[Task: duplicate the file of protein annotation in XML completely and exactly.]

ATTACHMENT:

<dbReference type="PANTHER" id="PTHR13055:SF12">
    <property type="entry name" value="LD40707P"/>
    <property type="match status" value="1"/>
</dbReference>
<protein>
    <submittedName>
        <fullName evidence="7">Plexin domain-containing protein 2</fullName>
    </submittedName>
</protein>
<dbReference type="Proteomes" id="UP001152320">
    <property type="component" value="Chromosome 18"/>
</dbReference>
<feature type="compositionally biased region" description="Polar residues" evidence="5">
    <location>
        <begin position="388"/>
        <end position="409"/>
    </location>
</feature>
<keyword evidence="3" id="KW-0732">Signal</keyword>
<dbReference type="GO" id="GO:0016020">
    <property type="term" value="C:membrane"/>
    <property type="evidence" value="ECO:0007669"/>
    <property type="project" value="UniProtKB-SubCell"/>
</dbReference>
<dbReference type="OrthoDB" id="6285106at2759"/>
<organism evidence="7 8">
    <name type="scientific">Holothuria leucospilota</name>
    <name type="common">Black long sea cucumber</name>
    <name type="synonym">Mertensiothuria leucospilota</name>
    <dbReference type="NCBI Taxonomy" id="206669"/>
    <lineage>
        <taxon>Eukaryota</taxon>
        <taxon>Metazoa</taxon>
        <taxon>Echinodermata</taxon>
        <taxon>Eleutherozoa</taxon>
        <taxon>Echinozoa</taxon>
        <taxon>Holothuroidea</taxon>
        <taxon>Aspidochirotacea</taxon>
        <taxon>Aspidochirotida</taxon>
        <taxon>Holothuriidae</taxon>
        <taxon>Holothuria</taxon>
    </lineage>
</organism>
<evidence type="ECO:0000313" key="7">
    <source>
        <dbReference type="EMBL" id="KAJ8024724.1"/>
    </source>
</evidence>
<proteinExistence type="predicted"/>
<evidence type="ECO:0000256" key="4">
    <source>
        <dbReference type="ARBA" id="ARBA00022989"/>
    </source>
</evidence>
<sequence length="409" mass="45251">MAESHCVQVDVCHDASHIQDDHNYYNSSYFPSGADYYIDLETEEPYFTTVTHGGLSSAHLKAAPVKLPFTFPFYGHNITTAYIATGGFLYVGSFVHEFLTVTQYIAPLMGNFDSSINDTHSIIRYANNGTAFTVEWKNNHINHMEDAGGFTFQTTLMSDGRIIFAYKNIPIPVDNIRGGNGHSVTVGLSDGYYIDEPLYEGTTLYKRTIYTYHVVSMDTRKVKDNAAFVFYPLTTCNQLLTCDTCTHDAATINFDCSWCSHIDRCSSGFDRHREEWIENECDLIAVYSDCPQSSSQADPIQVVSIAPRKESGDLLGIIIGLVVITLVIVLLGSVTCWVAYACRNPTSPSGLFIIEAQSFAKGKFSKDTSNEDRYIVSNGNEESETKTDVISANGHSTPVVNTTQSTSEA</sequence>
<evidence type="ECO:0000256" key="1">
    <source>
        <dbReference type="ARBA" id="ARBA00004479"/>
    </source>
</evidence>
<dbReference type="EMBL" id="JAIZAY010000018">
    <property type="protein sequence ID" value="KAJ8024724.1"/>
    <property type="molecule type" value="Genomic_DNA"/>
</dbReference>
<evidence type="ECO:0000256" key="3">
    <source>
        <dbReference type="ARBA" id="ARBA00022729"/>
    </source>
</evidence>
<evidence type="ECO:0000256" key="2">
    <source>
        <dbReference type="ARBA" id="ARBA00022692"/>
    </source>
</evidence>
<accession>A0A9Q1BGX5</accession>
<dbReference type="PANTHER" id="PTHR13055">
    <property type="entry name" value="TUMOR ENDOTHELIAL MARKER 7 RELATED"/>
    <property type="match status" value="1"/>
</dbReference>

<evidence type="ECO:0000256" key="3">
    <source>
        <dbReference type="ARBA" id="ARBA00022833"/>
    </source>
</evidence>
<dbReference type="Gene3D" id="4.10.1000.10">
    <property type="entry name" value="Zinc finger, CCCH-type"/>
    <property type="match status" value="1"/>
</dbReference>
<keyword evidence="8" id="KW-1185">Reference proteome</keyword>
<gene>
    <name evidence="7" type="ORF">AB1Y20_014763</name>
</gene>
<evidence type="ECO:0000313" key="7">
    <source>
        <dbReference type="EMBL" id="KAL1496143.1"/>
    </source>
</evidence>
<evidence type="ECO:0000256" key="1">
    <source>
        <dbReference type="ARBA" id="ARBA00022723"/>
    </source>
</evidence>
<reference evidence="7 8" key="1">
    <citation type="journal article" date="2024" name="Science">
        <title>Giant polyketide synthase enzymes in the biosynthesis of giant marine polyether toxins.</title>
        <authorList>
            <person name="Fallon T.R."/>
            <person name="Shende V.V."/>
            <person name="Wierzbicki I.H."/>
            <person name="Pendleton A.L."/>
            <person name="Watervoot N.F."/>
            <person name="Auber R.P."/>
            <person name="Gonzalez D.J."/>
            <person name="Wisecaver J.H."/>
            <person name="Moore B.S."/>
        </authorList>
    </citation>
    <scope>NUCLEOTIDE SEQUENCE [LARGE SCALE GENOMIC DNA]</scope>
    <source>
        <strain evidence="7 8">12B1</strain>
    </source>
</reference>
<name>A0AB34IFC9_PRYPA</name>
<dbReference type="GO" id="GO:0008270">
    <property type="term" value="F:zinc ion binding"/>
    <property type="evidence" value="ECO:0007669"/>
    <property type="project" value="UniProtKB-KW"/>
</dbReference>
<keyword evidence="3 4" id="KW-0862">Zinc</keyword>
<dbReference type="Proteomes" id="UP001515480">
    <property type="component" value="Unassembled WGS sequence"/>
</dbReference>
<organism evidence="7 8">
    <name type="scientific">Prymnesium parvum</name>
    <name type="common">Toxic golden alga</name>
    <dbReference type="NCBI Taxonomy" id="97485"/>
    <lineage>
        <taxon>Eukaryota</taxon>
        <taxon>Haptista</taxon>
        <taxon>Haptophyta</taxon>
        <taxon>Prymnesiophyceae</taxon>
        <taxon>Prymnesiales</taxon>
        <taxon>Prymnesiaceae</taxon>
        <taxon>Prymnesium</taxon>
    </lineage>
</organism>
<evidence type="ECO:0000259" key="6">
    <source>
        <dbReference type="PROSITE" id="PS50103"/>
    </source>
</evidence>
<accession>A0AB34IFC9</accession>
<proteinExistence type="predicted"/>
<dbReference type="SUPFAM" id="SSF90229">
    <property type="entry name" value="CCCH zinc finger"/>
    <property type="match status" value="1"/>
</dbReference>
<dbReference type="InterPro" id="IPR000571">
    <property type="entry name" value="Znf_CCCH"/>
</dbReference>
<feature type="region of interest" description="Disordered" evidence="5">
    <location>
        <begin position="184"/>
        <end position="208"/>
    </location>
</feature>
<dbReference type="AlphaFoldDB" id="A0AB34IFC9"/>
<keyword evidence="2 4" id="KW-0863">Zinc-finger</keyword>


<dbReference type="PANTHER" id="PTHR13055:SF12">
    <property type="entry name" value="LD40707P"/>
    <property type="match status" value="1"/>
</dbReference>
<protein>
    <submittedName>
        <fullName evidence="7">Plexin domain-containing protein 2</fullName>
    </submittedName>
</protein>
<dbReference type="Proteomes" id="UP001152320">
    <property type="component" value="Chromosome 18"/>
</dbReference>
<feature type="compositionally biased region" description="Polar residues" evidence="5">
    <location>
        <begin position="388"/>
        <end position="409"/>
    </location>
</feature>
<keyword evidence="3" id="KW-0732">Signal</keyword>
<dbReference type="GO" id="GO:0016020">
    <property type="term" value="C:membrane"/>
    <property type="evidence" value="ECO:0007669"/>
    <property type="project" value="UniProtKB-SubCell"/>
</dbReference>
<dbReference type="OrthoDB" id="6285106at2759"/>
<organism evidence="7 8">
    <name type="scientific">Holothuria leucospilota</name>
    <name type="common">Black long sea cucumber</name>
    <name type="synonym">Mertensiothuria leucospilota</name>
    <dbReference type="NCBI Taxonomy" id="206669"/>
    <lineage>
        <taxon>Eukaryota</taxon>
        <taxon>Metazoa</taxon>
        <taxon>Echinodermata</taxon>
        <taxon>Eleutherozoa</taxon>
        <taxon>Echinozoa</taxon>
        <taxon>Holothuroidea</taxon>
        <taxon>Aspidochirotacea</taxon>
        <taxon>Aspidochirotida</taxon>
        <taxon>Holothuriidae</taxon>
        <taxon>Holothuria</taxon>
    </lineage>
</organism>
<evidence type="ECO:0000313" key="7">
    <source>
        <dbReference type="EMBL" id="KAJ8024724.1"/>
    </source>
</evidence>
<proteinExistence type="predicted"/>
<evidence type="ECO:0000256" key="4">
    <source>
        <dbReference type="ARBA" id="ARBA00022989"/>
    </source>
</evidence>
<sequence length="409" mass="45251">MAESHCVQVDVCHDASHIQDDHNYYNSSYFPSGADYYIDLETEEPYFTTVTHGGLSSAHLKAAPVKLPFTFPFYGHNITTAYIATGGFLYVGSFVHEFLTVTQYIAPLMGNFDSSINDTHSIIRYANNGTAFTVEWKNNHINHMEDAGGFTFQTTLMSDGRIIFAYKNIPIPVDNIRGGNGHSVTVGLSDGYYIDEPLYEGTTLYKRTIYTYHVVSMDTRKVKDNAAFVFYPLTTCNQLLTCDTCTHDAATINFDCSWCSHIDRCSSGFDRHREEWIENECDLIAVYSDCPQSSSQADPIQVVSIAPRKESGDLLGIIIGLVVITLVIVLLGSVTCWVAYACRNPTSPSGLFIIEAQSFAKGKFSKDTSNEDRYIVSNGNEESETKTDVISANGHSTPVVNTTQSTSEA</sequence>
<evidence type="ECO:0000256" key="1">
    <source>
        <dbReference type="ARBA" id="ARBA00004479"/>
    </source>
</evidence>
<dbReference type="EMBL" id="JAIZAY010000018">
    <property type="protein sequence ID" value="KAJ8024724.1"/>
    <property type="molecule type" value="Genomic_DNA"/>
</dbReference>
<evidence type="ECO:0000256" key="3">
    <source>
        <dbReference type="ARBA" id="ARBA00022729"/>
    </source>
</evidence>
<evidence type="ECO:0000256" key="2">
    <source>
        <dbReference type="ARBA" id="ARBA00022692"/>
    </source>
</evidence>
<accession>A0A9Q1BGX5</accession>
<dbReference type="PANTHER" id="PTHR13055">
    <property type="entry name" value="TUMOR ENDOTHELIAL MARKER 7 RELATED"/>
    <property type="match status" value="1"/>
</dbReference>

<evidence type="ECO:0000256" key="3">
    <source>
        <dbReference type="ARBA" id="ARBA00022833"/>
    </source>
</evidence>
<dbReference type="Gene3D" id="4.10.1000.10">
    <property type="entry name" value="Zinc finger, CCCH-type"/>
    <property type="match status" value="1"/>
</dbReference>
<keyword evidence="8" id="KW-1185">Reference proteome</keyword>
<gene>
    <name evidence="7" type="ORF">AB1Y20_014763</name>
</gene>
<evidence type="ECO:0000313" key="7">
    <source>
        <dbReference type="EMBL" id="KAL1496143.1"/>
    </source>
</evidence>
<evidence type="ECO:0000256" key="1">
    <source>
        <dbReference type="ARBA" id="ARBA00022723"/>
    </source>
</evidence>
<reference evidence="7 8" key="1">
    <citation type="journal article" date="2024" name="Science">
        <title>Giant polyketide synthase enzymes in the biosynthesis of giant marine polyether toxins.</title>
        <authorList>
            <person name="Fallon T.R."/>
            <person name="Shende V.V."/>
            <person name="Wierzbicki I.H."/>
            <person name="Pendleton A.L."/>
            <person name="Watervoot N.F."/>
            <person name="Auber R.P."/>
            <person name="Gonzalez D.J."/>
            <person name="Wisecaver J.H."/>
            <person name="Moore B.S."/>
        </authorList>
    </citation>
    <scope>NUCLEOTIDE SEQUENCE [LARGE SCALE GENOMIC DNA]</scope>
    <source>
        <strain evidence="7 8">12B1</strain>
    </source>
</reference>
<name>A0AB34IFC9_PRYPA</name>
<dbReference type="GO" id="GO:0008270">
    <property type="term" value="F:zinc ion binding"/>
    <property type="evidence" value="ECO:0007669"/>
    <property type="project" value="UniProtKB-KW"/>
</dbReference>
<keyword evidence="3 4" id="KW-0862">Zinc</keyword>
<dbReference type="Proteomes" id="UP001515480">
    <property type="component" value="Unassembled WGS sequence"/>
</dbReference>
<organism evidence="7 8">
    <name type="scientific">Prymnesium parvum</name>
    <name type="common">Toxic golden alga</name>
    <dbReference type="NCBI Taxonomy" id="97485"/>
    <lineage>
        <taxon>Eukaryota</taxon>
        <taxon>Haptista</taxon>
        <taxon>Haptophyta</taxon>
        <taxon>Prymnesiophyceae</taxon>
        <taxon>Prymnesiales</taxon>
        <taxon>Prymnesiaceae</taxon>
        <taxon>Prymnesium</taxon>
    </lineage>
</organism>
<evidence type="ECO:0000259" key="6">
    <source>
        <dbReference type="PROSITE" id="PS50103"/>
    </source>
</evidence>
<accession>A0AB34IFC9</accession>
<proteinExistence type="predicted"/>
<dbReference type="SUPFAM" id="SSF90229">
    <property type="entry name" value="CCCH zinc finger"/>
    <property type="match status" value="1"/>
</dbReference>
<dbReference type="InterPro" id="IPR000571">
    <property type="entry name" value="Znf_CCCH"/>
</dbReference>
<feature type="region of interest" description="Disordered" evidence="5">
    <location>
        <begin position="184"/>
        <end position="208"/>
    </location>
</feature>
<dbReference type="AlphaFoldDB" id="A0AB34IFC9"/>
<keyword evidence="2 4" id="KW-0863">Zinc-finger</keyword>